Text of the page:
Here's a different implementation: each property refers to a clist.

\documentclass{article}
\usepackage{expl3}

\ExplSyntaxOn
% Define a new data type pcl, only local settings.
% Add variants as needed and support for global setting.
\cs_new_eq:NN \textnik_pcl_new:N \prop_new:N
\cs_new_eq:NN \textnik_pcl_clear_new:N \prop_clear_new:N
\cs_new_eq:NN \textnik_pcl_clear:N \prop_clear:N
\cs_new_eq:NN \textnik_pcl_set_eq:NN \prop_set_eq:NN
\cs_new_eq:NN \textnik_pcl_remove:NN \prop_remove:NN

% a global counter
\int_new:N \g__textnik_pcl_serial_int

\cs_new_protected:Nn \__textnik_pcl_check:Nn
 {
  \prop_if_in:NnF #1 { #2 }
   {% the property doesn't already exist
    \int_gincr:N \g__textnik_pcl_serial_int
    \prop_put:Nnx #1 { #2 } { \int_to_arabic:n { \g__textnik_pcl_serial_int } }
    \clist_new:c { l__textnik_pcl_ \int_to_arabic:n { \g__textnik_pcl_serial_int } _clist }
   }
 }

% adding items to a pcl
\cs_new_protected:Nn \textnik_pcl_put:Nnn
 {
  \__textnik_pcl_check:Nn #1 { #2 }
  \clist_set:cn { l__textnik_pcl_ \prop_item:Nn #1 { #2 } _clist } { #3 }
 }
\cs_new_protected:Nn \textnik_pcl_put_left:Nnn
 {
  \__textnik_pcl_check:Nn #1 { #2 }
  \clist_put_left:cn { l__textnik_pcl_ \prop_item:Nn #1 { #2 } _clist } { #3 }
 }
\cs_new_protected:Nn \textnik_pcl_put_right:Nnn
 {
  \__textnik_pcl_check:Nn #1 { #2 }
  \clist_put_right:cn { l__textnik_pcl_ \prop_item:Nn #1 { #2 } _clist } { #3 }
 }

% retrieving items from a pcl
\cs_new_protected:Nn \textnik_pcl_get:NnN
 {
  \clist_set_eq:Nc #3 { l__textnik_pcl_ \prop_item:Nn #1 { #2 } _clist }
 }

% showing a pcl
\cs_new_protected:Nn \textnik_pcl_show:N
 {
  \prop_map_function:NN #1 \__textnik_pcl_show:nn
 }
\cs_new_protected:Nn \__textnik_pcl_show:nn
 {
  \clist_show:c { l__textnik_pcl_ #2 _clist }
 }

%%%% Test

\textnik_pcl_new:N \l_textnik_test_pcl
\textnik_pcl_put:Nnn \l_textnik_test_pcl { A } { A1,A2,A3 }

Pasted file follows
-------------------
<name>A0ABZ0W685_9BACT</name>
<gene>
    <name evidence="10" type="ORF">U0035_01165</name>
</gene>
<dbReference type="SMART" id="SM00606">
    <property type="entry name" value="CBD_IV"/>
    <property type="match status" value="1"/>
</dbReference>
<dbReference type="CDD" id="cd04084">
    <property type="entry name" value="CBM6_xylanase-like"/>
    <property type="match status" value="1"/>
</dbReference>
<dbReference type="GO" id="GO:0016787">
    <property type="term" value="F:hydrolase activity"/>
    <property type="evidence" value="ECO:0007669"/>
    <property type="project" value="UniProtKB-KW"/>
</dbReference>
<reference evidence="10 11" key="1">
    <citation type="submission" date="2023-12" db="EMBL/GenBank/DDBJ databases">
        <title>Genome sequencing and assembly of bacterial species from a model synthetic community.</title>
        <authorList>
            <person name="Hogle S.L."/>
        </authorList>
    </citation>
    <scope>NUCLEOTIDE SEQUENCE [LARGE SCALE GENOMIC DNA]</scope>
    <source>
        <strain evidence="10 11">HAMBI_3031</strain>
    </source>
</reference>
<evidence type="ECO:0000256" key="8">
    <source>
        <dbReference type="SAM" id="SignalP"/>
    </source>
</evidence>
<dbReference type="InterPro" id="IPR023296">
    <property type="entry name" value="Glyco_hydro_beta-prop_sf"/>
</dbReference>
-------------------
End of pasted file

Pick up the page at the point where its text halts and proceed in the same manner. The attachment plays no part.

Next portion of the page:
\textnik_pcl_put_right:Nnn \l_textnik_test_pcl { A } { A4,A5 }
\textnik_pcl_put_left:Nnn \l_textnik_test_pcl { A } { A0 }
\textnik_pcl_put:Nnn \l_textnik_test_pcl { B } { B1,B2,B3 }
\textnik_pcl_put_right:Nnn \l_textnik_test_pcl { B } { B4,B5 }
\textnik_pcl_put_left:Nnn \l_textnik_test_pcl { B } { B0 }

\clist_new:N \l_textnik_test_clist
\textnik_pcl_get:NnN \l_textnik_test_pcl {A} \l_textnik_test_clist
\clist_show:N \l_textnik_test_clist
\textnik_pcl_get:NnN \l_textnik_test_pcl {B} \l_textnik_test_clist
\clist_show:N \l_textnik_test_clist

%\textnik_pcl_show:N \l_textnik_test_pcl

A pcl is actually a prop, but the properties stored are just numbers that refer to an array of clists.

The output is

The comma list \l_textnik_test_clist contains the items (without outer
braces):
>  {A0}
>  {A1}
>  {A2}
>  {A3}
>  {A4}
>  {A5}.
<recently read> }

l.71 \clist_show:N \l_textnik_test_clist

? 
The comma list \l_textnik_test_clist contains the items (without outer
braces):
>  {B0}
>  {B1}
>  {B2}
>  {B3}
>  {B4}
>  {B5}.
<recently read> }

l.73 \clist_show:N \l_textnik_test_clist
  • Thanks for the answer. I have edited to clarify further my question. – TeXtnik Oct 30 '18 at 10:28
  • @TeXtnik I added a different approach – egreg Oct 30 '18 at 11:04
  • Thank you very much. I need to study this carefully, :-) but I probably will use this apprach. – TeXtnik Oct 30 '18 at 13:55
  • @TeXtnik Since adding an item to a pcl increases a global counter, the limit is 2³¹ such additions. I don't think it should bother you. ;-) – egreg Oct 30 '18 at 13:59
  • No, It is no a problem! – TeXtnik Oct 30 '18 at 14:33